*This is the exciting sequel to this post, neither of which really had anything to do with fine print, but we’re all about artificial drama here at the Gazette. Oh, and it’s also probably not that exciting, but we’re also all about hyperbole.
Unfortunately, we’re not all about reading labels.
We recently completed a project wherein almost all of our exterior surfaces were repainted. OK, by “we” I mean somebody who knew what they were doing. Also, the exterior surfaces in question are on our house, not on our, you know, bodies. Mostly. Therein lies part of the tale.
Most of the house’s stucco and all of its wood trim were repainted, and the pergola was stained and clear-coated to match our deck. They also repainted our metal garage doors and painted the narrow concrete “apron” that fronts each garage door. Everything looks nice and fresh and clean, and we’re very pleased with the job the painting crew did (if you live in our area and want a referral, feel free to contact me).
There were, however, two very small areas that needed touch-up paint, neither of which were the responsibility of the painters.
The first was a tiny spot above our doorbell. The previous (and original) owners of the house had installed a twee butterfly cover over the doorbell button, with the result that no one recognized it as a doorbell. Who knows…that might have been their intention all along. But we got tired of people banging on the front door instead of ringing the doorbell, even though we can’t hear it most of the time. So…where was I? Oh, yeah…so, I replaced that cute-but-ineffective device with a nice, lighted, doorbell-looking button. Doing so, however, revealed the aforementioned tiny spot that needed repainting. It bugged Debbie every time she saw it; I was pretty much oblivious to it, but I obviously and sadly misjudged the extreme egregiousness of this sad and obvious situation.
The other area was a somewhat larger patch of stucco that was revealed when the old gutters were taken down (as I write this, the crew is at work installing new gutters). Now, this one I could definitely recognize, and even though it would be obscured by the new gutters, I accepted the mandate to address it in a painterly fashion.
The painters had left a can of paint in the color we needed for the stucco (Sherwin-Williams “7714 Oak Barrel,” an enchanting mixture of white, black, maroon, and deep gold…resulting in a color that looks, well, beige to my color-challenged eyesight) on a flowerbed border, and I put a note on it to notify them that we wanted the leftover paint, which of course they were going to give us anyway, thereby increasing our seven year old collection of old paint that we don’t know how to dispose of nor have a use for.
I waited until they had wrapped things up so they wouldn’t laugh at my inevitably amateurish approach, and then I opened the can of paint and stirred it, while noting that it seemed a little thinner than what I expected. But the color was right, and the two areas matched the surrounding paint perfectly when I finished the five minute job.
I wiped the excess paint from the brush and took it to the laundry room sink to finish the cleanup with soap and water. But something odd happened…the more I rubbed on the brush bristles, the more the paint adhered to, well, everything, including my hands. I tried more soap, and that had no effect whatsoever. I managed to spread paint from fingertip to wrist on one hand, as well as on the faucet and all over the stainless steel sink. This was not the behavior I expected from exterior latex house paint.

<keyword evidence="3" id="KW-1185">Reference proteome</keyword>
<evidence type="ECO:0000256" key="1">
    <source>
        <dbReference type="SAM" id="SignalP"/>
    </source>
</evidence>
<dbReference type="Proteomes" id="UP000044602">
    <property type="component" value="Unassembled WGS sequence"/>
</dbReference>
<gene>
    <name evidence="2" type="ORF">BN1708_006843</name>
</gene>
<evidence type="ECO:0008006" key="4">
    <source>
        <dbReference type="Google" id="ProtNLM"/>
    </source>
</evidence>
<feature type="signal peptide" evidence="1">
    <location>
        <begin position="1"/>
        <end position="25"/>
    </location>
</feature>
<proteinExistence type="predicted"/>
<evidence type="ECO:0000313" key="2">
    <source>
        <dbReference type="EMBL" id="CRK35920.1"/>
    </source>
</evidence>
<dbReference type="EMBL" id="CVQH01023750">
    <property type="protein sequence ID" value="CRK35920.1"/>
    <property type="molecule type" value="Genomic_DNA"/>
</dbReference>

I went back to the garage to use some of that orange industrial strength hand cleaner that I keep under the illusion that I’m qualified to do manual labor, and the paint on my hands simply laughed in a mocking fashion at that futile attempt. That’s when I had the bright idea of looking at the paint can, and for the first time, I read more of the label than just the name of the color.
Yep. What I failed to notice was that the paint was not latex after all. It was the solvent-based — aka, oil-based — concrete sealer that they had used to paint the concrete apron in front of the garage doors. And while I don’t know much about paint, I do know that such paint cannot be cleaned up with soap and water. In reality — and this is a little-known fact that I just made up — attempting to clean it with water has the same effect on the paint that water had on those pesky Gremlins, and we all know how that turned out.
I should have put a pause on things when I first opened the can and noticed the relative thinness of the paint. Both oil-based and water-based paints are partially composed of solvent. In the former, it’s an organic or hydrocarbon compound that’s a proportionately higher percentage of the product than the water that’s used as a solvent in the latter type of paint. Solvents in both types evaporate which causes the pigment and the binding agent to solidify to form the hard color surface. The organic solvents evaporate much quicker than water, so oil-based paints dry faster and form a harder “shell” than the water based counterparts. They also have a much stronger odor.
Fortunately, I keep a can of mineral spirits around for situations like this. Just kidding. I have no idea why I have a can of mineral spirits. But it came in handy and I was able to more-or-less clean the sink and the portion of the skin on my hands that was still present, post-scrubbing. The paintbrush, bless its heart, was a total loss; it served us faithfully, and it will be difficult to replace, at least until I find another $1.12 in our couch cushions.
Despite this fiasco, the touchuped…touchup’d…repainted areas look good, and isn’t that really what it’s all about: the destination, not the journey?
I did learn a valuable lesson or two, and as soon as my head clears from the mineral spirits fumes, I’ll try to remember to share it here. I think it has something to do with Asian land wars…